It wouldn’t be a gritty BBC thriller without a steamy relationship between the lead characters, and in this case close protection certainly became too close protection. Realistically though the bond that you form as a bodyguard with your principal can be very close. You’re there when they wake up, when they go to bed, you meet their family and friends, you see them happy, sad, laugh and cry. You spend more time with them than anyone else and you live the situations and life they are leading. It’s a very privileged position and it would be naive to think that some bodyguard principal relationships don’t over step the line from that professional bond. But this would be the end of your bodyguard career if found out.

In the bodyguard role you are privy to highly confidential and sensitive information just from working in such close proximity to the principal. It’s realistic that you wouldn’t always have affiliation to their political party and that their political agenda may conflict with your views or affect people close to you in a negative way. To do the role professionally you need to cast your own views aside and focus on providing safety and security. Those around you will try to use your position to try and gain an advantage in finding out confidential and sensitive information from you before it’s released to the public. A very difficult situation to be in, trying to appease requests for information whilst retaining your confidentiality to the principal, as ultimately if the principal’s confidence in you is lost, so is your career.

The hours as a bodyguard are long with a lot of time away from home. Realistically relationships are strained and you can spend more time with the principal’s children than your own. When with your family relaxing can be difficult when you’ve been working in a high stress environment with minimal time to recharge and fit back in to normal life, before repacking and leaving for your next task. To add to the difficulties of family life as a bodyguard, with many bodyguards being ex military, most of which will have completed operational tours in hostile environments, then realistically there are Bodyguards out there working with some level of PTSD. Some will find the role a welcome distraction from the issues that they can face on a daily basis, but for others the environment maybe isn’t the best place for them to get the support they need and this could affect their judgement as we saw with the Bodyguard on a number of occasions.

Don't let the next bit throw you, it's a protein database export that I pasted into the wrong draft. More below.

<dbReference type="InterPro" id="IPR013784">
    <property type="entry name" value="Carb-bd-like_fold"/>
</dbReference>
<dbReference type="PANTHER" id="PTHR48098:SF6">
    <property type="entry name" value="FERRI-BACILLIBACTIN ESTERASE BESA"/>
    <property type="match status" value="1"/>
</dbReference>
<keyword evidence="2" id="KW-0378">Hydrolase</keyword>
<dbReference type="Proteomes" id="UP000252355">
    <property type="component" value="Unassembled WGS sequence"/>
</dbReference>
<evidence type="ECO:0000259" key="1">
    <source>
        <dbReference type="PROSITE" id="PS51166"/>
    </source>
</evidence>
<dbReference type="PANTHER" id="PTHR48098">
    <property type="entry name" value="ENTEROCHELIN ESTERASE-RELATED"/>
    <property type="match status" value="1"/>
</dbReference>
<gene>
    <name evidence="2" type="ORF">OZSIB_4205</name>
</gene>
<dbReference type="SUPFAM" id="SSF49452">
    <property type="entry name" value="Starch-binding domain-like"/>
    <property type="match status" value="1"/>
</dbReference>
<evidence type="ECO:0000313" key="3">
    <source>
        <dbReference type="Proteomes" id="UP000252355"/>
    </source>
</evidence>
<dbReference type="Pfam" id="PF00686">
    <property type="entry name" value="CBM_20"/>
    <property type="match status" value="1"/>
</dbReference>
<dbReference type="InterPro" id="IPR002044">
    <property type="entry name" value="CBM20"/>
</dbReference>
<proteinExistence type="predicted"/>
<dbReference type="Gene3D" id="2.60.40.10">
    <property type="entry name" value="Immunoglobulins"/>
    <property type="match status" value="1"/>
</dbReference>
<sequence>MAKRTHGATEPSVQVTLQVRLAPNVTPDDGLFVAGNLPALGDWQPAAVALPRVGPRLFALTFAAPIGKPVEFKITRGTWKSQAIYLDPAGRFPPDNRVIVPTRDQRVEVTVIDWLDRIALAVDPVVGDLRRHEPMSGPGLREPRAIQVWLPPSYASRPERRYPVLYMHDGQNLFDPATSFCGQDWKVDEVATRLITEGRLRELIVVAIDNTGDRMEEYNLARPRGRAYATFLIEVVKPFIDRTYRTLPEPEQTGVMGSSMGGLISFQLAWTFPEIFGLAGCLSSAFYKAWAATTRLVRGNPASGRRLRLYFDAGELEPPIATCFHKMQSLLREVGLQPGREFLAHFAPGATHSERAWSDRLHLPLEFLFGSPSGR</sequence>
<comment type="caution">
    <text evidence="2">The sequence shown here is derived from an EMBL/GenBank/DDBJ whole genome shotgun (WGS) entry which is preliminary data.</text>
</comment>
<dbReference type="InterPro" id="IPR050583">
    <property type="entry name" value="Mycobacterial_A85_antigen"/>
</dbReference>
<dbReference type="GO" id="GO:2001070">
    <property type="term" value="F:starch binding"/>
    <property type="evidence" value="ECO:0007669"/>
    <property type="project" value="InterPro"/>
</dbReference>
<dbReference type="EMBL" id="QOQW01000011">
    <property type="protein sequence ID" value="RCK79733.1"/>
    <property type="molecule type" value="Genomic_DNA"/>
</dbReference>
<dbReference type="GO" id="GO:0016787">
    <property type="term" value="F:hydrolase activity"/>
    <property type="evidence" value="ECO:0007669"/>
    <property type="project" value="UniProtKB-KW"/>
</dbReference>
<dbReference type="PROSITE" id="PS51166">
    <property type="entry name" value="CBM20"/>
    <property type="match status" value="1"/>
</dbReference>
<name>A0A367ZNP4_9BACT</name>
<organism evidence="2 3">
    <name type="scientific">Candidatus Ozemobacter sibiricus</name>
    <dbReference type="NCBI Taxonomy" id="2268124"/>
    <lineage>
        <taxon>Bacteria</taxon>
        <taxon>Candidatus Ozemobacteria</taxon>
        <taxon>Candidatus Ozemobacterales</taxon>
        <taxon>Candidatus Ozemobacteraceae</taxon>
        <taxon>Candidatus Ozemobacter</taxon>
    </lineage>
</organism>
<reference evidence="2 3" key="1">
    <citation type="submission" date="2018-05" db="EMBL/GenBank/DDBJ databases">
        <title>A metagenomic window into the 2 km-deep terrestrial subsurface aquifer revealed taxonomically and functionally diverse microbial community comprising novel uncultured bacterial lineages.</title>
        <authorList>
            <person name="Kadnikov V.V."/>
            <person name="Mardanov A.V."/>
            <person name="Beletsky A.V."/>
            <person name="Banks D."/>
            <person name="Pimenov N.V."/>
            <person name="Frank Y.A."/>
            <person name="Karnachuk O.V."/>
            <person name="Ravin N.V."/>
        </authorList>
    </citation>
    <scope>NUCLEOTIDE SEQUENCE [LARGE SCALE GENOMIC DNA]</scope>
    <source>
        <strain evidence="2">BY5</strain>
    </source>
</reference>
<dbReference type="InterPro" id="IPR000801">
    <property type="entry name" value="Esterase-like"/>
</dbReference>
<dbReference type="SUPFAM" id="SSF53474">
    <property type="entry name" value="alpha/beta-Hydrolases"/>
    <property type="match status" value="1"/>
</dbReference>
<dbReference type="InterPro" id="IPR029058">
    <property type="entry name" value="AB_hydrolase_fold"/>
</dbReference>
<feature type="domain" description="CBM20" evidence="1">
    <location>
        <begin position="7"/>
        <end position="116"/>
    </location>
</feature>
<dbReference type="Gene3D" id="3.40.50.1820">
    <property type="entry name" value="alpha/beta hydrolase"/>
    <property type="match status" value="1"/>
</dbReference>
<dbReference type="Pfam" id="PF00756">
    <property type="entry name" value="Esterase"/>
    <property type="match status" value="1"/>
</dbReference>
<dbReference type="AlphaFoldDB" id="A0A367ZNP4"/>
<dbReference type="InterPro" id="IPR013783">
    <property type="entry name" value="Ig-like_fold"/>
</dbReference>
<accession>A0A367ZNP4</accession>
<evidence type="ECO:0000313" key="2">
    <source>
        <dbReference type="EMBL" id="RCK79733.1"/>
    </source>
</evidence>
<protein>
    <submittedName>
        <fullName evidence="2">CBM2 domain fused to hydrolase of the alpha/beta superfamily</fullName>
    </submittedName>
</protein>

The final scenes showed the Bodyguard escorted through the streets strapped with an improvised explosive device. Realistically this couldn’t happen as there is no way that you could secure the area around him safely enough as to not harm innocent members of the public should the bomb blow up and unfortunately in these circumstances the sacrifice of one would have been made to protect the majority. Thankfully though the hero survived and a second series is on the cards after the massive success of the first with the Bodyguard most probably returning to protect a Royal Family member or visiting dignitary. The series was an accurate portrayal of Bodyguard life albeit condensed into a short space of time and given some classic BBC drama and grit that the British public have loved.

Tom Richmond, former Army Captain with the Royal Military Police Close Protection Unit and Managing Director of The Security Advisor (www.thesecurityadvisor.co.uk

For support with PTSD contact Combat Stress, the UK's leading military charity specialising in the care of Veterans' mental health www.combatstress.org.uk